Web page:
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Please note: this decision has been reproduced in plain text only. If you wish to submit a copy of a decision as part of an appeal, please download a Word copy from the link below [ref.xd1]:
Mr E Jacobs
Care component – payability – person in publicly funded accommodation – whether Mental Health Act 1983 is an enactment relating to a person under a disability
The claimant was awarded a disability living allowance including the care component at the middle rate. The Secretary of State decided that the care component was not payable for any day when she was attending a particular residential care home. Regulation 9(1)(b) of the Social Security (Disability Living Allowance) Regulations provided that the care component would not be paid for any period during which a claimant was living in accommodation the cost of which was borne wholly or partly by public or local funds in pursuance of an enactment relating to persons under disability. The accommodation was funded by the local authority under section 117 of the Mental Health Act 1983. The issue for the Commissioner was whether that Act was “an enactment relating to persons under disability”.
Held, dismissing the appeal, that:
1. the long title of the Mental Health Act and its definition in section 1(2) were sufficient to suggest that it was concerned with persons who have a disability;
2. section 117 of that Act provided for after-care for persons who have been released after being detained and, with or without its context, appeared to be an enactment relating to persons under disability;
3. regulation 9(1)(b) brought other legislation within its scope by description rather than legislative name and it would not in those circumstances be appropriate to limit its scope by reference to the list of relevant legislation included in the guidance for decision-makers;
4. the possibility that there may be anomalies in the position as between Scotland and the rest of Great Britain or as between income support and disability living allowance could not affect the clear meaning of regulation 9(1)(b).
DECISION OF THE SOCIAL SECURITY COMMISSIONER
1. My decision is given under section 14 of the Social Security Act 1998. It is:
The decision of the Scarborough appeal tribunal under reference U/01/010/2003/00382, held on 15 January 2004, is not erroneous in point of law.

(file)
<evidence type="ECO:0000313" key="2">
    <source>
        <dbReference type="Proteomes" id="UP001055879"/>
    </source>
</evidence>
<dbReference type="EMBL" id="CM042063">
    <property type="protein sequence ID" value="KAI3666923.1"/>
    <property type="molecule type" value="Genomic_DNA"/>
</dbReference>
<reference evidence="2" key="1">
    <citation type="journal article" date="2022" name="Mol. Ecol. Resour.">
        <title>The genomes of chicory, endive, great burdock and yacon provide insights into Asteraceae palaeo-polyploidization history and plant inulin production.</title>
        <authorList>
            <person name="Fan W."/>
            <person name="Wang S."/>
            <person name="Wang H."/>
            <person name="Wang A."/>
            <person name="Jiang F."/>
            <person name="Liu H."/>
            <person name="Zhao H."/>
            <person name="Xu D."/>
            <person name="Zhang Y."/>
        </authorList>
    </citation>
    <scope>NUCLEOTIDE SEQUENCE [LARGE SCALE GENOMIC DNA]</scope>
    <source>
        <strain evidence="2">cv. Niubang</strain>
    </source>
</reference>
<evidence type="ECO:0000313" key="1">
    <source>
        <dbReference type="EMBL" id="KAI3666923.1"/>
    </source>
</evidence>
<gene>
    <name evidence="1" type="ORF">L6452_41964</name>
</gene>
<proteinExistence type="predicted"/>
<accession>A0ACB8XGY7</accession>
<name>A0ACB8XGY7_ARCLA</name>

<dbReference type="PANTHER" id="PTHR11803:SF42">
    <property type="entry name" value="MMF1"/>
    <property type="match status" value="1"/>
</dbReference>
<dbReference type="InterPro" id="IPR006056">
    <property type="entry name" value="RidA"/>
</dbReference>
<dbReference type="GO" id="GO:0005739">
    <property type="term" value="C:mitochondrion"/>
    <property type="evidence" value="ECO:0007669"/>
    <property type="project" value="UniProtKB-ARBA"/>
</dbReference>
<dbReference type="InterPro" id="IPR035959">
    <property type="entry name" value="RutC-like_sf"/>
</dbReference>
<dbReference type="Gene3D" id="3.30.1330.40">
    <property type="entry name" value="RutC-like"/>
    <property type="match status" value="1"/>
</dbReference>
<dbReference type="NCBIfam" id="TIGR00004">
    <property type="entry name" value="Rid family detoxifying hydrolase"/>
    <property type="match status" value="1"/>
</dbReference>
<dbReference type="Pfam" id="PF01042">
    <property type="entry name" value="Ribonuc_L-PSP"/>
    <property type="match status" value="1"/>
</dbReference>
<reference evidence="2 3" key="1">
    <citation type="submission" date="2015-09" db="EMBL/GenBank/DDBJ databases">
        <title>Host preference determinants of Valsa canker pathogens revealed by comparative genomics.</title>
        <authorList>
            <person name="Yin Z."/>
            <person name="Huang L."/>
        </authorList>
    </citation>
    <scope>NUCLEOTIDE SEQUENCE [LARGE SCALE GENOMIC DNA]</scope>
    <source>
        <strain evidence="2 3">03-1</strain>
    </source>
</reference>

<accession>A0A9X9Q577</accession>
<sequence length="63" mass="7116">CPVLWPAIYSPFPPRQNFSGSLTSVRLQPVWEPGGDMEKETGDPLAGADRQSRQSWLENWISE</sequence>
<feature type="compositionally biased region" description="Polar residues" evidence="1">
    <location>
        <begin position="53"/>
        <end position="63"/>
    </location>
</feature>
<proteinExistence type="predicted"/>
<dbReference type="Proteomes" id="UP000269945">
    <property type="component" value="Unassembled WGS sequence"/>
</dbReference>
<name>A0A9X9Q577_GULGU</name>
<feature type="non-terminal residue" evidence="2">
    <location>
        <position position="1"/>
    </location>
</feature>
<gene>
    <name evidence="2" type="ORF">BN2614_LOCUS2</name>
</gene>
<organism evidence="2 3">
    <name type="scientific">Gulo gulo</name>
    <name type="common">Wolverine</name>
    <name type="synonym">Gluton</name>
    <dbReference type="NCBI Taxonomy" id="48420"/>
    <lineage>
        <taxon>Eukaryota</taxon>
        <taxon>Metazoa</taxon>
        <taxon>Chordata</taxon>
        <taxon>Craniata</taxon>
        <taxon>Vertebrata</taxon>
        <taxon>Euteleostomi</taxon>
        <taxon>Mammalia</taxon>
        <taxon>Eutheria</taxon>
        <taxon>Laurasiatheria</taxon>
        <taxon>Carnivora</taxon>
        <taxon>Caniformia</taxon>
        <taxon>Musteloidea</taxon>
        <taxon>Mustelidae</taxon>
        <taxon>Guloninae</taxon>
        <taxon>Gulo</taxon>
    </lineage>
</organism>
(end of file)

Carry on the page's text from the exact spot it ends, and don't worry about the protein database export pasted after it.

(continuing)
The appeal to the Commissioner
2. This is an appeal by a claimant, brought with the leave of the district chairman who constituted the appeal tribunal. He requested that the case be dealt with urgently in view of the claimant’s circumstances. Accordingly, on 21 March 2004 I gave case management directions allowing each party only two weeks in which to make observations on the appeal. I am grateful to the parties for meeting that tight timetable.
3. The Secretary of State does not support the appeal.
History and background
4. The claimant has a mental illness and learning disabilities. She was awarded a disability living allowance consisting of the mobility component at the lower rate and the care component at the middle rate. The issue for the tribunal was whether that award was payable.
5. The Secretary of State decided that the award was not payable for any day when the claimant attended a particular Residential Care Home. She stays at that home during the week and with her family at weekends. Her attendance at the home is funded by her local authority, in exercise of its social services function, under section 117 of the Mental Health Act 1983.
6. Regulation 9 of the Social Security (Disability Living Allowance) Regulations 1991 governs payability of an award of disability living allowance. Its evident purpose is to prevent a claimant receiving double funding from the public purse. Regulation 9(1) provides:
“(1) … a person shall not be paid any amount in respect of a disability living allowance which is attributable to entitlement to the care component for any period where throughout that period he is a person for whom accommodation is provided –
(a) in pursuance –
(i) of Part III of the National Assistance Act 1948; or
(ii) of Part IV of the Social Work (Scotland) Act 1968 or section 7 of the Mental Health (Scotland) Act 1984;
(b) in circumstances where the cost of the accommodation is borne wholly or partly out of public or local funds in pursuance of those enactments or of any other enactment relating to persons under disability …
7. The Mental Health Act 1983 was a consolidating statute. Its long title is, therefore, not particularly informative – “An Act to consolidate the law relating to mentally disordered persons”. However, it is sufficient to suggest that the legislation is concerned with persons who have a disability. The definitions in section 1(2) indicate its scope – they define “mental disorder”, “severe mental impairment”, “mental impairment” and “psychopathic disorder” and cognate terms. Section 117 is headed “After-care”. It provides: